Personal Digital Assistants
A personal digital assistant (PDA) is probably the most commonly used small mobile computing device next to a cellular telephone. PDAs are lightweight and small enough to fit in a pocket, and they run essential applications. PDA is a generic name that applies to a simple digital telephone directory and to more elaborate mobile computing devices that run a spreadsheet, word processor, email, and a variety of customized programs.
All PDAs are small computing devices that contain an operating system, processor, memory, and a port to connect the PDA to peripherals and external computing devices. There are three commonly used operating systems on a PDA: EPOC, Palm OS, and Windows CE. EPOC is used in the Psion product line, Palm OS in the Palm PDAs, and Windows CE on various pocket PC devices.
There is an assortment of processors designed for the PDA market that include the DragonBall processor built by Motorola and used in the Palm PDA. The DragonBall has a 16 MHz clock speed. The StrongARM processor, manufactured by Intel, is another PDA processor used in the Psion product line and some pocket PCs. The StrongARM has a clock speed of 200 MHz. Another competitor in the PDA processor market is the Crusoe processor manufactured by Transmeta, which is also found in some pocket PC PDAs.
Avoid equating a PDA's processing speed with that of a desktop or laptop computer. Some operating systems, such as Windows CE, require more processing than a Palm OS PDA to perform a similar task, and the extra processing power running under Windows CE does not necessarily perform a task any faster than a Palm.
Memory is precious in a PDA. A PDA does not have permanent storage, therefore all the applications and data running in a PDA must reside in memory. PDAs use ROM and RAM. ROM is used to store bundled applications from the factory. These include a word processor, spreadsheet, diary, telephone directory, and other kinds of programs that you expect to find in a PDA. Applications that are not bundled with the PDA, and data for all applications including those that reside in ROM, are stored in RAM.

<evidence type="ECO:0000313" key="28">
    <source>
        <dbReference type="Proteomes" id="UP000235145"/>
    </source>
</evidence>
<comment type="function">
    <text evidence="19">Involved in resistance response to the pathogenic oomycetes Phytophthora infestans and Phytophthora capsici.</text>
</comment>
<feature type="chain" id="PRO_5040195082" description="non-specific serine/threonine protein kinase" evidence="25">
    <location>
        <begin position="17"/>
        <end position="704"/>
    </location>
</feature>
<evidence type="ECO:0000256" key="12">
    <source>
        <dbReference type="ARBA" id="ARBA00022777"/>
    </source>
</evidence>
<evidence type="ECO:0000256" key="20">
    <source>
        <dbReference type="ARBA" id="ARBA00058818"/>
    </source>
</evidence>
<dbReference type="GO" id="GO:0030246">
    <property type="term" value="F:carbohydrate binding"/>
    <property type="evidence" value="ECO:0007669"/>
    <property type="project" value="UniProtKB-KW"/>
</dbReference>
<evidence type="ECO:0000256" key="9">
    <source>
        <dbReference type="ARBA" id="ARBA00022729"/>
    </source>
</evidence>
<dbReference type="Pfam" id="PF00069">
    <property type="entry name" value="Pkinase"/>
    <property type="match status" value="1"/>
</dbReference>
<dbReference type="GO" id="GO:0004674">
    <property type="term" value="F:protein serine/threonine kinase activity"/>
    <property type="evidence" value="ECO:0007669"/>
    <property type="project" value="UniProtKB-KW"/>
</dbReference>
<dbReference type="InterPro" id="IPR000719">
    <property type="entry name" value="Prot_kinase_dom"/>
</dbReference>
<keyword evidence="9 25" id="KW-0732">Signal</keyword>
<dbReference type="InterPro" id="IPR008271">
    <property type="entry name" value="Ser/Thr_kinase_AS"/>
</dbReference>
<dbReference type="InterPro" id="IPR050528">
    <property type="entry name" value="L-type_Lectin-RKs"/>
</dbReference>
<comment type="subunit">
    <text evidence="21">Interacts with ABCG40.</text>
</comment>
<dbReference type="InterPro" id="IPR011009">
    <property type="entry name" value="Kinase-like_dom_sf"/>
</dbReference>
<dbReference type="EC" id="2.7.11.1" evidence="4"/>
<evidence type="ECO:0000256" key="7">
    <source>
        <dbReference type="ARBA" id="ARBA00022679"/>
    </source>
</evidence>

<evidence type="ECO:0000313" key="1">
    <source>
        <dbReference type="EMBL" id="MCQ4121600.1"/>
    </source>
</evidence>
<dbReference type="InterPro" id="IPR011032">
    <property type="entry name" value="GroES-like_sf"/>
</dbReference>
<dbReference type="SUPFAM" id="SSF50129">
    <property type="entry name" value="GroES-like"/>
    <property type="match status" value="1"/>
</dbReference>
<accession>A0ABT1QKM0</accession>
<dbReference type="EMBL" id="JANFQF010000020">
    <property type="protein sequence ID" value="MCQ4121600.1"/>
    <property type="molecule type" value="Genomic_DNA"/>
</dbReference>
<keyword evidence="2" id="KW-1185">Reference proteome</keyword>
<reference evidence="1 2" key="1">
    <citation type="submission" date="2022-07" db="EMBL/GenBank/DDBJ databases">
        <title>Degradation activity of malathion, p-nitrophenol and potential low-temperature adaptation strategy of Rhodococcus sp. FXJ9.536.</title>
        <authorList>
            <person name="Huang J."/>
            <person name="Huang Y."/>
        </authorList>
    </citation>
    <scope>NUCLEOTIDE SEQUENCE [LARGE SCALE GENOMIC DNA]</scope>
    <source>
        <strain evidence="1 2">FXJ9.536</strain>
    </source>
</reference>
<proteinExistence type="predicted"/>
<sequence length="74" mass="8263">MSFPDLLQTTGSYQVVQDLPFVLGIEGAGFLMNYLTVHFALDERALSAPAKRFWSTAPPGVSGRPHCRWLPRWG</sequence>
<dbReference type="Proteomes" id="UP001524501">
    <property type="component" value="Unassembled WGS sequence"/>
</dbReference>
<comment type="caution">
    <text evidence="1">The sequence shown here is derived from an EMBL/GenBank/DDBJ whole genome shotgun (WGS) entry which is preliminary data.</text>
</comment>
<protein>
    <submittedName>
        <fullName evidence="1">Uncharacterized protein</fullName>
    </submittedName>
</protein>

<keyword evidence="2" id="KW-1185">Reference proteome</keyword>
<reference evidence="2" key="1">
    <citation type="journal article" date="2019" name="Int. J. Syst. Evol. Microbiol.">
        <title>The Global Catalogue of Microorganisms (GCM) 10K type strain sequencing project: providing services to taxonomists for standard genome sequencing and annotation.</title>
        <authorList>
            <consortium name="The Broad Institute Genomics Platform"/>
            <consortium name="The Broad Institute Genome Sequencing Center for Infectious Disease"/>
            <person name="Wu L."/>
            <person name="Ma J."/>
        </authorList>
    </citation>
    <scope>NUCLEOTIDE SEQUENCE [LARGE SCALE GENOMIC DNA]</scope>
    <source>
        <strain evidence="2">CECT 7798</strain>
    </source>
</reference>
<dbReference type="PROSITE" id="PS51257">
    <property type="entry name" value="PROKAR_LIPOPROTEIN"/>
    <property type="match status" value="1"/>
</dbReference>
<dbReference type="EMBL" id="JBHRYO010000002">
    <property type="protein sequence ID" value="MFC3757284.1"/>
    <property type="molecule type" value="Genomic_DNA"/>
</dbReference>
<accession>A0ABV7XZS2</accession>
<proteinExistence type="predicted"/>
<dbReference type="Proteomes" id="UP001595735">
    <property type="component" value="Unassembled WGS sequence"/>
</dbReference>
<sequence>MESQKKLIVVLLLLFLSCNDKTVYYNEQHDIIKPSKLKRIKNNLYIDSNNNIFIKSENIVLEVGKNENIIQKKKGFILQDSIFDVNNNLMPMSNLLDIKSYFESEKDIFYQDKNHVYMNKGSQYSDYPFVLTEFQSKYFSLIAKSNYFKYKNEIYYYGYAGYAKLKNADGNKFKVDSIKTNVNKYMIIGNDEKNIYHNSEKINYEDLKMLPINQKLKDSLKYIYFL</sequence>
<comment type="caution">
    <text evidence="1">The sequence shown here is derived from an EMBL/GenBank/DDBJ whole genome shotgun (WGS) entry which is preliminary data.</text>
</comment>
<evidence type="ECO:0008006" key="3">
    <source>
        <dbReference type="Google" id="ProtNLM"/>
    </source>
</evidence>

PDAs use one of three types of RAM: Dynamic RAM (DRAM), Enhanced Data Output (EDO), and Synchronous Dynamic RAM (SDRAM). DRAM is the least expensive RAM.
EDO is found in some PDAs, and SDRAM is very rarely used. Generally the more RAM installed in a computer, the better the computer's performance, but this is not necessarily true with PDAs. The amount of RAM that affects performance depends on the PDA's operating system. Windows CE requires more memory (32MB) to perform basic functions than a Palm (4MB).
Some PDAs have an expansion slot for Compact Flash (CF+) cards that contain components such as a modem, cellular telephone, network card used to connect to a local area network, or additional memory that slips into an expansion slot on the PDA to enhance the PDA's functionality.
PDAs have the same problem as all mobile devices. They need batteries to operate- and they drain batteries quickly. You'll learn more about batteries later in this chapter.
PDAs also don't have a user-friendly keyboard to enter data. Designers attempt to overcome the lack of a keyboard by creating a virtual keyboard on a touch-sensitive screen that requires the user to hunt-and-peck to enter data. Another approach to data entry is to use handwriting recognition software. Software running in the PDA analyzes marks made on a touch-sensitive screen and guesses the character that the user wants to enter. Pocket PCs that run Windows CE can use an autocorrect feature that minimizes errors in handwriting recognition. Palm uses its own brand of shorthand called Graffiti.
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